A fire shelter is a device used by firefighting personnel to shelter in the event that they become trapped by a fire. Fire shelters are designed to provide firefighters with air which is safe to breathe while protecting them from the extreme heat of the fire. When used properly, a fire shelter can save a life. Fire shelters are a required part of the kit for wildland firefighters and firefighters responding to the scene of a wildfire.
Ideally, a fire shelter stays in its case and is never used. Shelters are used as a method of last resort when it becomes evident that entrapment is occurring and a firefighter needs to be able to shelter in place. Entrapment can occur for a wide range of reasons, many of which are unpredictable, and can include being cut off from other firefighters along the line, making it critical for everyone to carry a fire shelter, even though many shelters can accommodate two in an emergency.
Firefighters undergo training sessions where they learn how to use a fire shelter and practice getting into a shelter in adverse conditions. High winds are a common problem around a fire site which can make it difficult to get into a shelter, for example. Once in a shelter, the firefighter needs to stay put hugging the ground until the fire is past, rather than trying to move with the shelter.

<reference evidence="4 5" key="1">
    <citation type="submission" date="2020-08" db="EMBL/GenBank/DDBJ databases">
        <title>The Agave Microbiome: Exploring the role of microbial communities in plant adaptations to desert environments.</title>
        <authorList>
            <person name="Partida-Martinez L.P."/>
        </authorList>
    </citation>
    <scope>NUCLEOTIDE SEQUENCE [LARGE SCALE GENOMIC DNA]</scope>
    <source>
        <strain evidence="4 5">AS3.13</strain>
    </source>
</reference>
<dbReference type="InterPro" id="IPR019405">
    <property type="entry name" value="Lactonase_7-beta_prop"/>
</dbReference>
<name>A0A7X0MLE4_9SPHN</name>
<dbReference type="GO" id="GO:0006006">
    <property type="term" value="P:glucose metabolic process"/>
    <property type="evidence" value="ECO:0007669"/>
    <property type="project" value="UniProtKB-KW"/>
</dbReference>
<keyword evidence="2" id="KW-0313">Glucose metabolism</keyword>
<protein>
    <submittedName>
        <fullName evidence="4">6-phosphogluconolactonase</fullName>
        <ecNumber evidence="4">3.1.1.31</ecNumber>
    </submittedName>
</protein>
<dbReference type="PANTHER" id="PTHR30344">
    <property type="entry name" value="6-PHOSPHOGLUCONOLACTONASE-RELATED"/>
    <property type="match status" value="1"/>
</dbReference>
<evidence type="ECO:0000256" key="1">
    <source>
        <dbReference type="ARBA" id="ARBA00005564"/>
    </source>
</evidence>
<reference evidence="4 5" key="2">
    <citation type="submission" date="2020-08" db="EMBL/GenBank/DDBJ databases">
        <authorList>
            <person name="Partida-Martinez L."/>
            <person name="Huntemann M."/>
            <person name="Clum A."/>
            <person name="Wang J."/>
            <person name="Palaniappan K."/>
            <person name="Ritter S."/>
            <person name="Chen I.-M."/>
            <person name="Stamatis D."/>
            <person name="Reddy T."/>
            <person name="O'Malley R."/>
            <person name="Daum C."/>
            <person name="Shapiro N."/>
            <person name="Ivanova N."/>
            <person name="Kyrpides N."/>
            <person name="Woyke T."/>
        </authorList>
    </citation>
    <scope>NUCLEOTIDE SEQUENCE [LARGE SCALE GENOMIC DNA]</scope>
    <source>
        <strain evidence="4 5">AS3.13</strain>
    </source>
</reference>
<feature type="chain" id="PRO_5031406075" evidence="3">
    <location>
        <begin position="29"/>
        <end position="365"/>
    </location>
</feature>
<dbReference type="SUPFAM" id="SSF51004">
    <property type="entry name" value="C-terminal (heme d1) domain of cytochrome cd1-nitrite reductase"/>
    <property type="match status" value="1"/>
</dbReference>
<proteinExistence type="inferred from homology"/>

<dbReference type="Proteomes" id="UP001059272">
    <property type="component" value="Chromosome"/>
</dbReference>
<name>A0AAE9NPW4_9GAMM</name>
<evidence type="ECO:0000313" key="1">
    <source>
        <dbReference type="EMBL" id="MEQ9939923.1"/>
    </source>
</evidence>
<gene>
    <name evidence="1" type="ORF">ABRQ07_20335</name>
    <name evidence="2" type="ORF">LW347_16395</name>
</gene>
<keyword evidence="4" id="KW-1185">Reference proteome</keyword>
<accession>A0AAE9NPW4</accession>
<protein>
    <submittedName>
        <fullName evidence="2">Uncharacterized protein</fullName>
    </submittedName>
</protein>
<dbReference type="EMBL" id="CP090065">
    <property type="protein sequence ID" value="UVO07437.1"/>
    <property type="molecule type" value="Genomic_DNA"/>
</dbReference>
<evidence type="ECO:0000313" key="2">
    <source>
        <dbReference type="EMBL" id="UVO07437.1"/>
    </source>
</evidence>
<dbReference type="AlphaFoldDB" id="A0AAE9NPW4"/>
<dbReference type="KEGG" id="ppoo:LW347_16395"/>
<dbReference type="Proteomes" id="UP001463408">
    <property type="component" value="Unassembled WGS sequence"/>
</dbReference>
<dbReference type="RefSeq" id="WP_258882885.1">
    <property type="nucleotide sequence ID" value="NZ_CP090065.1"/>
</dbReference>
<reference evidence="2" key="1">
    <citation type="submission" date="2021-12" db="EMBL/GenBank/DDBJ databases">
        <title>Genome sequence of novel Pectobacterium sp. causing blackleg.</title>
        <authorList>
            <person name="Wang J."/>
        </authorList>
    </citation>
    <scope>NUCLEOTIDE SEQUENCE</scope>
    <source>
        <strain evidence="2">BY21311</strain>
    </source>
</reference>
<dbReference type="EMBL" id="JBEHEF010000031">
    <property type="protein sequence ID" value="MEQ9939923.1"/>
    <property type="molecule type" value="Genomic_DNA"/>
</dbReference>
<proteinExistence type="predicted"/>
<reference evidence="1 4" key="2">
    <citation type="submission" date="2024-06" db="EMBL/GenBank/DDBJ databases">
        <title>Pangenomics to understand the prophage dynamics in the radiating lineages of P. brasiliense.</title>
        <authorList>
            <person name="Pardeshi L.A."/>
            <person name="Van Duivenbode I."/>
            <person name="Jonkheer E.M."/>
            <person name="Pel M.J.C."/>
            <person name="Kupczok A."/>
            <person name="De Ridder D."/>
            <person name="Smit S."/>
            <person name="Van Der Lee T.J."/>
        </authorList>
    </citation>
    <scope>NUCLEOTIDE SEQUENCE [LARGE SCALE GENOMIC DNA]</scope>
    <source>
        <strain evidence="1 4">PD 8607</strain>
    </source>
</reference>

The material used to make a fire shelter includes foil, to reflect radiant heat from the fire, along with silica and fiberglass which insulate the interior and protect the firefighter from convective heat. The fire shelter also keeps air cool enough to breathe safely, as many deaths on fire lines occur because people inhaled hot gases, not because they burned to death.
If a firefighter is carrying water, drinking it while in a fire shelter can be beneficial. However, applying water to the body or to clothing is a bad idea. This can create steam, which can make conditions inside the fire shelter unsafe, and wet clothing conducts heat more readily to the body than dry clothing does.
Numerous companies which make firefighting equipment produce fire shelters manufactured to government standards. It is important to inspect fire shelters and their cases to confirm that they are in working order, and to make sure that firefighters always know where their shelters are, and to verify that the shelters can be quickly deployed in an emergency. It may be necessary to shelter in a matter of seconds, and to be able to get a shelter ready while on the run, making practice when a fire is not present a very good idea so that using the shelter becomes automatic.